Let’s do this!
Posted on
No photo
25 most influential lifestyle personalities
LIFE & STYLE By Millet M. Mananquil (The Philippine Star) Updated July 24, 2011
Tessie Sy-Coson — Fortune magazine named her as one of the world’s Top 50 Influential Women. But long before she gained her mark in international business and became an icon in Philippine retailing, banking and finance, Tessie was SM Department Store’s fashion merchandising boss. She would be at SM, checking out the window displays (which were the most fashionable eye candy then), creating trends (her “sensational slide,” the off-shoulder top, is unforgettable) and brainstorming with designers. It was Tessie who nurtured local designers in the ’70s and ’80s and launched RTW lines for many Filipino couturiers. Today, SM does not only mean shoes and RTW. SM means fashion, beauty and global chic, as the mega retailing empire is forever growing with new foreign brands like Forever 21 that had the young, fashionable set queuing for days after it opened. In an interview with Time magazine, the forever-working Tessie said: “Life and work become one. My father would love that. He hoped we would be his clones. We do have our own lives.” One thing is sure: Tessie has this natural gift for fashion merchandising. Expect her to be working for more mega brands to come in at SM malls.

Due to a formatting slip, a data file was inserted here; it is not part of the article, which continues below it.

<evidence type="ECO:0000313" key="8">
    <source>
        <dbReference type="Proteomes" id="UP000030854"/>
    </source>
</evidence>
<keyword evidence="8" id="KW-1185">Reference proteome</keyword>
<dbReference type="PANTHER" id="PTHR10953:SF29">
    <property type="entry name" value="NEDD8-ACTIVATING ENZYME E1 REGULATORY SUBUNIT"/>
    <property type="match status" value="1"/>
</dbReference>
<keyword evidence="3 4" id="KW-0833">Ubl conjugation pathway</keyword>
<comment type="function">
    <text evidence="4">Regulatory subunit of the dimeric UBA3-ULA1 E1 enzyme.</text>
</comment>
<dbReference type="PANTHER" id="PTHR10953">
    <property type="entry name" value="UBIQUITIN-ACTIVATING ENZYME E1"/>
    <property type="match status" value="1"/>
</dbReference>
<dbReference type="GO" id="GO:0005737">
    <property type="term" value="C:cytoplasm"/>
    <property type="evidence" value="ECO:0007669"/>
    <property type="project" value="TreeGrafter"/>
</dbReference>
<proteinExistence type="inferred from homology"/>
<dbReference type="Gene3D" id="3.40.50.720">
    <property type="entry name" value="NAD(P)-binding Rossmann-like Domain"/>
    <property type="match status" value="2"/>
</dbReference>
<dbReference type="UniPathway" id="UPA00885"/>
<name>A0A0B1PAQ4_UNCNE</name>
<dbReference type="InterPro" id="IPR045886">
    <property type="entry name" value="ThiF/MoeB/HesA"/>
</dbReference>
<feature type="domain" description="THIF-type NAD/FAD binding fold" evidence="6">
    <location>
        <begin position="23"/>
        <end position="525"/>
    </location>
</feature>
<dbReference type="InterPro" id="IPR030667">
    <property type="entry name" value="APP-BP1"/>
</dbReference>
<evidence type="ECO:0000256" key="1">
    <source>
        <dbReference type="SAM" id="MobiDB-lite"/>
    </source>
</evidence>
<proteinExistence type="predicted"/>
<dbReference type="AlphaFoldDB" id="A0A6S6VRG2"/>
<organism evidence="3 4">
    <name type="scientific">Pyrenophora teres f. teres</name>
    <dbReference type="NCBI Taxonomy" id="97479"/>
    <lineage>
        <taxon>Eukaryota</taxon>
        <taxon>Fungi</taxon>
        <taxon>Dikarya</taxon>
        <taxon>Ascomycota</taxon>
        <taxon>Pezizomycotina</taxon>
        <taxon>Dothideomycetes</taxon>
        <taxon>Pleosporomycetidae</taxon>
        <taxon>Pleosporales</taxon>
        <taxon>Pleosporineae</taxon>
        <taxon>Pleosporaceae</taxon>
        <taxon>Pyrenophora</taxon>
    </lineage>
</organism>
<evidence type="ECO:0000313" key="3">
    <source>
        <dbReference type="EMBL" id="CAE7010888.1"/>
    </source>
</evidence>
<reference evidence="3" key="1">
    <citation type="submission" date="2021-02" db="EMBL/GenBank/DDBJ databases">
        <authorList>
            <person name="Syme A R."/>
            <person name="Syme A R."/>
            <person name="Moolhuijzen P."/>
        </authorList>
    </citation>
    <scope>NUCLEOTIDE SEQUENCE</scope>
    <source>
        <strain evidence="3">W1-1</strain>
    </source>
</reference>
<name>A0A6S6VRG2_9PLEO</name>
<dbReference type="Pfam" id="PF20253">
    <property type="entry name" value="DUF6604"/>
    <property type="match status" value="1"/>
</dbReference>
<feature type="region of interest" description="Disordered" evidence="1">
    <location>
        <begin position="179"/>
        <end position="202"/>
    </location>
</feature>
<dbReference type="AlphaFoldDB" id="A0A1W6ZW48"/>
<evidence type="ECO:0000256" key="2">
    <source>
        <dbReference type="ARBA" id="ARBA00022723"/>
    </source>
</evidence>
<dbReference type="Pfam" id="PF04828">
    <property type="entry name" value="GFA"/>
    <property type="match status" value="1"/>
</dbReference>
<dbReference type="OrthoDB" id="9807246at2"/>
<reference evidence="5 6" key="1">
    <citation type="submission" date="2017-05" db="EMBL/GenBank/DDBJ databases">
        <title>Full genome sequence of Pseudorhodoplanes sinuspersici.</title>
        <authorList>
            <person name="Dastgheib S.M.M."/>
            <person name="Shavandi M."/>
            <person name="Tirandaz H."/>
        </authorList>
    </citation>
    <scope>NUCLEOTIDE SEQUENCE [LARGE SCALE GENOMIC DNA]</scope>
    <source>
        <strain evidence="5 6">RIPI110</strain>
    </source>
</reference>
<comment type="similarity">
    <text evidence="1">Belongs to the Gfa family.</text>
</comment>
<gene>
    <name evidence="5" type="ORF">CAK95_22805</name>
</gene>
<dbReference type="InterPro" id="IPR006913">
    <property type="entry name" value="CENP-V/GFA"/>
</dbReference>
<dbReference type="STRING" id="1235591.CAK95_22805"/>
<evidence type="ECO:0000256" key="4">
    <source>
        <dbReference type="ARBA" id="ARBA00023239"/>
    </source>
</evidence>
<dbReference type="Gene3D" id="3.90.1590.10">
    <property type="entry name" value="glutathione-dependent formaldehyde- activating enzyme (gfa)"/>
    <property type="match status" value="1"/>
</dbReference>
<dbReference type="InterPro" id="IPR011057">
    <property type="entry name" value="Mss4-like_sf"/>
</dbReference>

lif21c Nedy Tantoco — People know that Nedy is heiress to Rustan’s, the department store that invented luxury retailing and impeccable customer service in the Philippines. But few people know that she is a workaholic who is busy checking/working on her retailing projects until the wee hours of the morning. And that she was a nerdy student (cum laude in business, Assumption; magna cum laude, Colegio de Sta. Maria del Camino in Madrid) who got her best schooling, though, from her mother, Glecy Tantoco, founder of our local version of Sak’s Fifth. With support from her father, Bienvenido Tantoco Sr., her siblings Rico Tantoco, Marilou Pineda, Menchu Lopez, Marilen Tantoco, and Maritess Enriquez, and her children Anton, Catherine and Michael Huang, and the rest of the third-generation Tantoco retailers, Nedy has steered Rustan’s towards becoming the country’s premier retailing empire that owns the franchise to top international fashion and luxury brands, from Acca Kappa to Gucci to Hermes to Prada to Zegna. She stays true to Glecy’s vision of bringing in the best of the world, while offering the best of our very own. Transcending business, Nedy has become an art and culture patroness, working closely with the Cultural Center of the Philippines and the Philippine-Italian Association to present concerts and exhibits. Maybe she can teach our institutions a thing or two about cultural retailing.